4)The brass on the fakes is often shiny, as in too new to be a 20+ year old knife. Have you ever seen brass that has lied around for 20 plus years? Brass oxidizes, developing a patina with age. These sellers would have to be pulling these fakes out of their supposedly 20+ year hibernation and polishing them up with Brasso, except they aren't, because you can tell when an old brass knife has been restored, it never looks as even as a new knife.

5) The stamp on the tang may be off. On original PCC's, the "International Series" text under the butterfly typically sits just next to the plunge line for the blade grind. On the fakes, the "International Series" text is often further from the plunge line, as in 1-2 cm or so. On some of the fakes, the tops of the butterfly logo's wings may reach or even go under the tops of the handles. Not true with the originals. The also seems too large on the fakes, smaller on the originals. The stamping on the other side of the blade copies the originals exactly.

6) I have yet to confirm this, but the tang cups on the fakes seem too shallow and narrow. They resemble CCC tang cups rather than what I would expect authentic PCC Intl tang cups look like.

7) Exposed pivot pins vs. hidden. Most PCC Int'l balis have exposed pins. The fakes have hidden pins. There is only one exception to this way of telling the difference (see below)

8) The hole pattern on the handles. You'll notice the fakes use two patterns. The brass ones use a big hole--2 little holes pattern similar to USA production PCCs. This pattern was never used on any authentic PCC Int'l series balisongs. The stainless handled model uses a round hole skeletonized pattern. PCC only ever made one knife like that, and it's story is such that most you will come across are going to be fakes (story below).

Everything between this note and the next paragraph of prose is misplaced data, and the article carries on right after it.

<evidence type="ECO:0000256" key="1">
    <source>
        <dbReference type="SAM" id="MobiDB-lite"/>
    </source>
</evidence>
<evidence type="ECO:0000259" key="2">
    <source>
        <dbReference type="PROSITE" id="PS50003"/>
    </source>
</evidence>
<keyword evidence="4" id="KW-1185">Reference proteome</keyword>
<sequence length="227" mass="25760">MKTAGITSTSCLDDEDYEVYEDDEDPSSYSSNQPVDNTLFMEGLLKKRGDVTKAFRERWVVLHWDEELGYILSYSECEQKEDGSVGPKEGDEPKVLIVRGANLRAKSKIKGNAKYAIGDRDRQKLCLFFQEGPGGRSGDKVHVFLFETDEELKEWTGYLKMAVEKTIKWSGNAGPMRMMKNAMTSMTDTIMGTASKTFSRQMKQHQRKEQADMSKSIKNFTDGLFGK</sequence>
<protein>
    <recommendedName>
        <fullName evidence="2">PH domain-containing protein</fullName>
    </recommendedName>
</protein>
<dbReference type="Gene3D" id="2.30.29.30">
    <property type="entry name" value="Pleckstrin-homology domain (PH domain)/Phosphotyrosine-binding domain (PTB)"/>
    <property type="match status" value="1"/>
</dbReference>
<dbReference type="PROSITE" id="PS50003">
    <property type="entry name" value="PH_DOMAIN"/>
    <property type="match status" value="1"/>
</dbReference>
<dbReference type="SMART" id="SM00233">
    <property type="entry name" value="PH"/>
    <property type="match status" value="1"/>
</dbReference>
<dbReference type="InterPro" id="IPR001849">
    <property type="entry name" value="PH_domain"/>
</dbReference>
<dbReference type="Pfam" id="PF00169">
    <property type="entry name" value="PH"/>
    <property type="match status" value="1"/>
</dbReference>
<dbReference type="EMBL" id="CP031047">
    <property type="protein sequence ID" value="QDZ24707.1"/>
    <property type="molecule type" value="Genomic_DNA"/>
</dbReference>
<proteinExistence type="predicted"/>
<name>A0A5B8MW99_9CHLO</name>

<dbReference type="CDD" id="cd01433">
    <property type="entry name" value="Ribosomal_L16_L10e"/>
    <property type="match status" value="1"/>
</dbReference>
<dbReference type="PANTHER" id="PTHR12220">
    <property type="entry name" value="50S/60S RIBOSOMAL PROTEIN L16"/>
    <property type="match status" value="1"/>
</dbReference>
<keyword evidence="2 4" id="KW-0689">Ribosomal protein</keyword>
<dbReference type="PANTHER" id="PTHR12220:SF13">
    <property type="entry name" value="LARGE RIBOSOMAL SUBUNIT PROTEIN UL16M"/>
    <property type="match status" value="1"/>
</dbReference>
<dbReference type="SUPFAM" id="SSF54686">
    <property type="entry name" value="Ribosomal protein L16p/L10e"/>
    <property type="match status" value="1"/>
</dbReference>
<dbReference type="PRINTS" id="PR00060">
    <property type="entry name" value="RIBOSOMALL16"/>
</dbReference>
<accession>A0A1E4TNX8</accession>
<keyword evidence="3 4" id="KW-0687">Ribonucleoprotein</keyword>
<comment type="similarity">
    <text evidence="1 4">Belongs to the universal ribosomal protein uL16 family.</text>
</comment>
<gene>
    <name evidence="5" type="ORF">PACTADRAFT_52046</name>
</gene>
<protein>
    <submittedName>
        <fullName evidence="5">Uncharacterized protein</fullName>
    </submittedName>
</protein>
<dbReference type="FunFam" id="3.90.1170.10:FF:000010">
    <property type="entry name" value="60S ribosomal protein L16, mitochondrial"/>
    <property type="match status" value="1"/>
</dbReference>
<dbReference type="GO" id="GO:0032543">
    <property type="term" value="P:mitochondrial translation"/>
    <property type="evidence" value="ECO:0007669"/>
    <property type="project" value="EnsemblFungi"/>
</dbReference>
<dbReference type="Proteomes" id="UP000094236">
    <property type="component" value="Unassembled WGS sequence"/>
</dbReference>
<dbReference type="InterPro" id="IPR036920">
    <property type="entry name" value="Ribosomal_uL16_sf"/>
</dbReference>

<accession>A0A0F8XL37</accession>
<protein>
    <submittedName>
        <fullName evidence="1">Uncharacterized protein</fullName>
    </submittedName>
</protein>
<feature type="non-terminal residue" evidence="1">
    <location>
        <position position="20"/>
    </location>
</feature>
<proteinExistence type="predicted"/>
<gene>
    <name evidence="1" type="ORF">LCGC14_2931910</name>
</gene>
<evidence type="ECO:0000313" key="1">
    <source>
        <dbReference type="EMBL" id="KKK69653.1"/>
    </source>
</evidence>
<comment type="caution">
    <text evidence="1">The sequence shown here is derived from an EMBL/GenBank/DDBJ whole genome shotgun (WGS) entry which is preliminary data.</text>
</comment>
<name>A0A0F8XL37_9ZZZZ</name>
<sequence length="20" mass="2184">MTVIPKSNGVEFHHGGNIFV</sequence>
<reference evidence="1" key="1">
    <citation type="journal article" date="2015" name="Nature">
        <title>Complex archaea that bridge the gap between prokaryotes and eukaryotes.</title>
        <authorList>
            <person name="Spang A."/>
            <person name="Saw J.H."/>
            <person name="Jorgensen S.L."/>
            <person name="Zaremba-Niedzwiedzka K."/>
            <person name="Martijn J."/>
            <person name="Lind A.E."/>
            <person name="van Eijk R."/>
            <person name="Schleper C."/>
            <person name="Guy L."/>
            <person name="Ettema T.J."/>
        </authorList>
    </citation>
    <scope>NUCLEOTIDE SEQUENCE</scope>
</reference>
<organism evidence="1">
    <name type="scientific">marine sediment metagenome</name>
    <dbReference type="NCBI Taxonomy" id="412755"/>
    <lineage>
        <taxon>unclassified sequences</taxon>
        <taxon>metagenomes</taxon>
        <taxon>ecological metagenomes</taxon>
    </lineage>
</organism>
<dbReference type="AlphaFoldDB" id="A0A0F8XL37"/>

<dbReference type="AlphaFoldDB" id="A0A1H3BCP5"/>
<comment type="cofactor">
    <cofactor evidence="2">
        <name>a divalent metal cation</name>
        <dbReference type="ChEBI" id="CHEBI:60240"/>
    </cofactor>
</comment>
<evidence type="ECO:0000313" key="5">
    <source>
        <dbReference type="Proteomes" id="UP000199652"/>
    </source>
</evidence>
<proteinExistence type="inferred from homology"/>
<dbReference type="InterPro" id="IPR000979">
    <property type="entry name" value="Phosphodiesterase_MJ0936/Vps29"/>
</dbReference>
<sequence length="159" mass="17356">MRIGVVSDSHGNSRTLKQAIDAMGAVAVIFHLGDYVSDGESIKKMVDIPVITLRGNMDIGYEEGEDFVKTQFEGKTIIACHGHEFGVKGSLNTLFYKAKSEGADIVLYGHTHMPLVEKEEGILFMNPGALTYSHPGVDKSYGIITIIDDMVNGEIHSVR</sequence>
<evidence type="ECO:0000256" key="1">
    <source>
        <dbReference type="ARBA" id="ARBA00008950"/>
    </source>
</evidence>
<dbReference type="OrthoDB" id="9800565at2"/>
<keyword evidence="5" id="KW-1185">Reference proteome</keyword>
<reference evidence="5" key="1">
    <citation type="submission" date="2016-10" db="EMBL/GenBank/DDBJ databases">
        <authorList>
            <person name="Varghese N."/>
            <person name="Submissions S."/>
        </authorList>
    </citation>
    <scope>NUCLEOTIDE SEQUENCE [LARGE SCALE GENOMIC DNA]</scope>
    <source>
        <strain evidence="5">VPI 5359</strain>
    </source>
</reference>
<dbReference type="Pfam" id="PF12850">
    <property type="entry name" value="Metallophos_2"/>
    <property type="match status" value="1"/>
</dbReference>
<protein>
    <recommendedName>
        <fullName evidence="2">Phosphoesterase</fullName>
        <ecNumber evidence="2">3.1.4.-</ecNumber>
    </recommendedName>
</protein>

9) Consider the source of the knife (knives) if you are buying, the date bought, and the history given for the knife as important information toward determining its authenticity.

PCC only ever made two production balisongs with the single round hole skeletonized pattern. Their USA production models had the one hole--two little holes pattern, but none of the Int'l balis had that. One of the balis they made with a single round hole skeletonized pattern was the 197, sold in 1986 and 1987. The 197 was a USA production knife, not an Int'l, so if you find a real one, it won't have any Int'l markings on it like the fakes. The other knife is where this whole story begins to make some sense.

Most of PCC's stainless Int'l models had slotted holes, others had zytel handles with round chrome fittings. The only PCC bali that was made abroad that had a skeletonized round hole pattern was the infamous model 129. I won't even call it an Int'l Series balisong because PCC hadn't invented the International Series yet. The 129 was PCC's first foray into overseas production, and it went badly. The 129 did not meet PCC's QC standards. Problem is PCC had already been taking orders. So 200 on them were released to fill those orders and the 129 was no more. This was in 1985.

So it's not that you won't find authentic PCC 129's out there, I have come across a couple in my day. It's just that the vast majority of single hole skeletonized pattern Int'l balis are going to be fakes, because the real 129's are rare. The real 129's could also not be stamped 1988, because they were made in 1985 and discontinued in 1985. The real 129's do not have "International Series" stamped under the butterfly either. The real 129 had diecast alloy handles. The fakes appear to have stainless steel handles, but I can't confirm that.